New AQUAFLOR-CA1 Conditionally Approved By FDA for Controlling Columnaris in Catfish
Schering-Plough Animal Health Corporation has introduced AQUAFLOR-CA1 (florfenicol), the first and only in-feed antibiotic conditionally approved for the control of mortality in catfish due to columnaris disease associated with Flavobacterium columnare.
The U.S. Food and Drug Administration granted a conditional approval — the first of its kind for any food-animal therapeutic — to AQUAFLOR-CA1, a Type A medicated article, pending full demonstration of effectiveness.
The expedited approval process was done in compliance with the Minor Use and Minor Species (MUMS) Animal Health Act of 2004, which was passed by Congress to increase the availability of new therapeutics for farmed fish and other minor species.
Same ingredients, different label
In terms of active ingredient and formulation, AQUAFLOR-CA1 is the exact same product as AQUAFLOR (florfenicol), a broad-spectrum antibiotic that FDA approved in October 2005 for the control for control of catfish mortality due to enteric septicemia (ESC) associated with Edwardsiella ictaluri. However, because AQUAFLOR-CA1 is a conditionally licensed product, FDA requires the product to be packaged separately with its own name and indications.
“The conditional approval of AQUAFLOR-CA1 gives the catfish industry a new and desperately needed antibiotic for managing columnaris,” says Richard Endris, Ph.D., Aquaculture Research Program Manager for Schering-Plough Animal Health. “We have columnaris efficacy studies under way and the claim will be added to the indication for AQUAFLOR after we have satisfied FDA’s efficacy criteria.”
Like AQUAFLOR, AQUAFLOR-CA1 is a Veterinary Feed Directive (VFD) drug, meaning that users must receive a signed VFD order from a licensed veterinarian before obtaining the drug through normal feed-distribution channels. VFD is a category established by FDA in 1996 to help the agency more closely control new therapeutic products, primarily antimicrobials, and their use in food animals.
Columnaris, ESC highly prevalent
Columnaris is a leading bacterial disease of catfish and can cause significant losses in performance. The presence of brown to yellowish-brown growth of bacteria on the mouth, gills, skin or fins usually indicates an infection, but fish specialists recommend getting a positive diagnosis before beginning treatment.
In 2006, columnaris “singly accounted” for 13.7 percent of catfish disease diagnostic cases submitted, according to a report issued recently by the Aquatic Diagnostic Laboratory (ADL), Thad Cochran National Warmwater Aquaculture Center, Mississippi State University, Stoneville.
However, the report notes that the prevalence of columnaris was significantly higher — 68.4 percent in 2006 vs. 49.4 percent in 2005 — when the pathogen was presented in combination with other pathogens such as ESC. Likewise, the causative pathogen for ESC was seen alone in 10.7 percent of the cases. However, in combination with other agents, the ESC bacterium was seen in 56.5 percent of the cases compared to 31.3 percent in 2005.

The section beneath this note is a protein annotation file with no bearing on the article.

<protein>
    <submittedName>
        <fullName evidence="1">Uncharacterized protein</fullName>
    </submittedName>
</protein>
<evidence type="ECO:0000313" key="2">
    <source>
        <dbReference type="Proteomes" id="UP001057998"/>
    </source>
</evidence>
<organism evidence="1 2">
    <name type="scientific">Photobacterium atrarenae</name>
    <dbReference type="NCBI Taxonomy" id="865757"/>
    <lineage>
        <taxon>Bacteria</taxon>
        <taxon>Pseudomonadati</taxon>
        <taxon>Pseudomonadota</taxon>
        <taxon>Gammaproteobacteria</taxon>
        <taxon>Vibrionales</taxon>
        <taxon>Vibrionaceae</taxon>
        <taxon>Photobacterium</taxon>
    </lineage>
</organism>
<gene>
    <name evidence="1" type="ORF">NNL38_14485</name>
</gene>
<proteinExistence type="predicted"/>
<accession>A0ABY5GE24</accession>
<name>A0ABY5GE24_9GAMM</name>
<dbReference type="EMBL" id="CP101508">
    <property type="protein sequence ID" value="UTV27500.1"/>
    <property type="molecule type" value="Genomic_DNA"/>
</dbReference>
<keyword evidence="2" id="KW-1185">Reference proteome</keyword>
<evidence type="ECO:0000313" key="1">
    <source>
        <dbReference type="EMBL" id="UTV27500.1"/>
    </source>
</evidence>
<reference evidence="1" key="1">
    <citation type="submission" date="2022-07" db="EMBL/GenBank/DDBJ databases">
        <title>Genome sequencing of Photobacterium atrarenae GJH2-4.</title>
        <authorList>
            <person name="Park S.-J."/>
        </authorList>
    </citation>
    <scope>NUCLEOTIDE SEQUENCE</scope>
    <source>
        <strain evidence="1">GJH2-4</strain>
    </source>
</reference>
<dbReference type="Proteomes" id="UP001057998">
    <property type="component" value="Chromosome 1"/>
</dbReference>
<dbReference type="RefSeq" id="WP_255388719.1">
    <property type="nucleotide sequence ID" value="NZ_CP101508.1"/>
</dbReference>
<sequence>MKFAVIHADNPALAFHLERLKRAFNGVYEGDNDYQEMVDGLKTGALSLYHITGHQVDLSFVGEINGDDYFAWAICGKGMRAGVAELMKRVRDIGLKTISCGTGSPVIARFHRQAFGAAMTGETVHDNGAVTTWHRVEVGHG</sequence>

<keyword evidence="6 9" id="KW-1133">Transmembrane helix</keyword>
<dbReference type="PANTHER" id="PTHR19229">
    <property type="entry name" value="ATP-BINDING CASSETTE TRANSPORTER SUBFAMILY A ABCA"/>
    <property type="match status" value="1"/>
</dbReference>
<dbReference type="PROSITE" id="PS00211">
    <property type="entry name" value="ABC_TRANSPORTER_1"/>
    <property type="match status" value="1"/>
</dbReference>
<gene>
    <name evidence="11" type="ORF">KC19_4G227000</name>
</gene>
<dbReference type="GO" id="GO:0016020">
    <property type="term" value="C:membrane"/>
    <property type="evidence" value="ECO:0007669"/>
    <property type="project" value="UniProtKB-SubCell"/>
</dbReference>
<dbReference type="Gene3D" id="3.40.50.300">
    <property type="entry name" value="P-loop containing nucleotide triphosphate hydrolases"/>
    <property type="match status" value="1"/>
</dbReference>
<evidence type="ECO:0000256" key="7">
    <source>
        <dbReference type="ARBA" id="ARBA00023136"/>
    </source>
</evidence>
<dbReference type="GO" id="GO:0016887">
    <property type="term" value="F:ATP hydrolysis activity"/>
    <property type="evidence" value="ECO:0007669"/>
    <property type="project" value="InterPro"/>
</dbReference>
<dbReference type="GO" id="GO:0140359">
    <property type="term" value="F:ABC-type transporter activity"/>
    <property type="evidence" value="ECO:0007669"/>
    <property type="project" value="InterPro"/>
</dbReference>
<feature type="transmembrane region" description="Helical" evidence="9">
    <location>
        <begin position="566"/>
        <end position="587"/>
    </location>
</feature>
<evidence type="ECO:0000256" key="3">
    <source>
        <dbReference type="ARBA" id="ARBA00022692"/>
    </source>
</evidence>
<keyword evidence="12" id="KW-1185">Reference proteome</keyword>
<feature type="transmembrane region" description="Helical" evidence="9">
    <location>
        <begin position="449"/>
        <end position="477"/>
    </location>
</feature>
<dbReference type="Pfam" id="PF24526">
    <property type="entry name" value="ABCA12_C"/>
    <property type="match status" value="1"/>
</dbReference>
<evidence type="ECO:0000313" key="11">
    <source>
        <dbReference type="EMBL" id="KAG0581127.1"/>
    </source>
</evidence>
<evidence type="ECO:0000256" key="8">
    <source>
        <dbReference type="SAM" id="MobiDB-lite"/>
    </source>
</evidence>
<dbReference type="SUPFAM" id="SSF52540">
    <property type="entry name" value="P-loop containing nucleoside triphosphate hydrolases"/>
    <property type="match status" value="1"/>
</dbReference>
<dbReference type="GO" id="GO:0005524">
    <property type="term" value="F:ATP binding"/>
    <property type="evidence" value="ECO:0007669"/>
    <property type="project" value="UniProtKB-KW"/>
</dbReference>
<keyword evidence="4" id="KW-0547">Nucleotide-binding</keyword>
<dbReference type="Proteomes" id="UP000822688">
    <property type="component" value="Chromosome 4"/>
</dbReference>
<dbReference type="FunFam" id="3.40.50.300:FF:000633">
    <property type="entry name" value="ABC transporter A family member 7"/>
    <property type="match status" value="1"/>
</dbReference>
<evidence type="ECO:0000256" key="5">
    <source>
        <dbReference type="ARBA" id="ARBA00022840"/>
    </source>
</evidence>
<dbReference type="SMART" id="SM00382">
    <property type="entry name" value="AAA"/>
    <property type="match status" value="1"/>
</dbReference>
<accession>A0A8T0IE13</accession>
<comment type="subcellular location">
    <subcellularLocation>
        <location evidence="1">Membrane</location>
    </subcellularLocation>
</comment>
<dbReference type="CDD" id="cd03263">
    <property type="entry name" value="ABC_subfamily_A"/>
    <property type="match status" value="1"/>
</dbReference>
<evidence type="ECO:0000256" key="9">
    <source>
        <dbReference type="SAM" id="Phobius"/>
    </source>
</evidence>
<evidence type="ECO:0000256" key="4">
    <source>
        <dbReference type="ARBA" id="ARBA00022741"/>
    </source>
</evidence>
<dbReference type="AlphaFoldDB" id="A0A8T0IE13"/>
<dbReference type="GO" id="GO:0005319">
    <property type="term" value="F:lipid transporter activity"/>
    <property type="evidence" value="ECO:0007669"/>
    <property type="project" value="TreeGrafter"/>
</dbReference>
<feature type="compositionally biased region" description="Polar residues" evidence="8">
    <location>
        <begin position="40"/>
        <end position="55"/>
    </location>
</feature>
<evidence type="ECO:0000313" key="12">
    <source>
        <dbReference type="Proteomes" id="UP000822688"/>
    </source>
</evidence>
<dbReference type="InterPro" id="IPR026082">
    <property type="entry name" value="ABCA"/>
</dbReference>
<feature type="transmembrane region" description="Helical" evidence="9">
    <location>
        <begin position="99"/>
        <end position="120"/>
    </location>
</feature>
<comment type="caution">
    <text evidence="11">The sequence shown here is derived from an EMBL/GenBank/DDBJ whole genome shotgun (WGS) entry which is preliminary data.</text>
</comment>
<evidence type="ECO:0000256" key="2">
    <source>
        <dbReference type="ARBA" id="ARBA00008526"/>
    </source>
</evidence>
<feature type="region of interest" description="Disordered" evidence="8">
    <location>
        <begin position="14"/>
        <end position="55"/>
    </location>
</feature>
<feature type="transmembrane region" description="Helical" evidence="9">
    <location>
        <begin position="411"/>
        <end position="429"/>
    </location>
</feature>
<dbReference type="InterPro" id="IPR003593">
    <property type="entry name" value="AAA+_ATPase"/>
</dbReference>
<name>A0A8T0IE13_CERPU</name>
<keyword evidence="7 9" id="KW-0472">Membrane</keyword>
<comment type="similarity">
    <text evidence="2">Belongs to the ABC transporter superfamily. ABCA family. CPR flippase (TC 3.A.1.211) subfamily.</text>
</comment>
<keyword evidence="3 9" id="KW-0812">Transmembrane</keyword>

Overall, the total number of diagnostic cases submitted to ADL in 2006 rose 39 percent. “The surge in cases is attributable in part to the introduction of the new antibiotic, florfenicol [AQUAFLOR], which…can only be dispensed by a Veterinary Feed Directive order from a licensed veterinarian,” the report noted. “Therefore, producers are encouraged to submit fish immediately if they suspect disease is occurring in a pond and they intend to use any medicated feed.”
Fish stay on feed
Palatability trials show that fish consume feed medicated with AQUAFLOR at the same rate as unmedicated feed — even when AQUAFLOR was used at 10 times the recommended dose rate. A recent analysis using an enterprise model developed by Mississippi State University showed that providing feed medicated with AQUAFLOR during a disease outbreak provided greater receipts and net returns compared to the use of non-medicated feed or not feeding at all.
“Palatability is extremely important because it minimizes waste and ensures optimum feed and antibiotic intake during the critical treatment period,” Endris says. “It also helps fish stay on feed in the face of a severe disease challenge.”
He notes that in a December 2006 survey, U.S. catfish farmers reported 100 percent satisfaction with AQUAFLOR treatment.
AQUAFLOR has been shown to be a highly stable product, both as a packaged premix and following high-temperature extrusion at feed mills. AQUAFLOR or AQUAFLOR-CA1 can be used in a floating feed at any stage of production, from fingerlings to food fish. Schering-Plough Animal Health recommends using feed medicated with AQUAFLOR or AQUAFLOR-CA1 as the sole ration for 10 consecutive days. Treatments should be discontinued 12 days before marketing. AQUAFLOR and AQUAFLOR-CA1 are not approved for use in breeding stock.
For more information on AQUAFLOR and AQUAFLOR-CA1, producers should contact their extension specialist, veterinarian, diagnostician or feed company representative. Information also may be obtained at www.AQUAFLOR-USA.com or by calling Schering-Plough Animal Health 1-800-521-5767.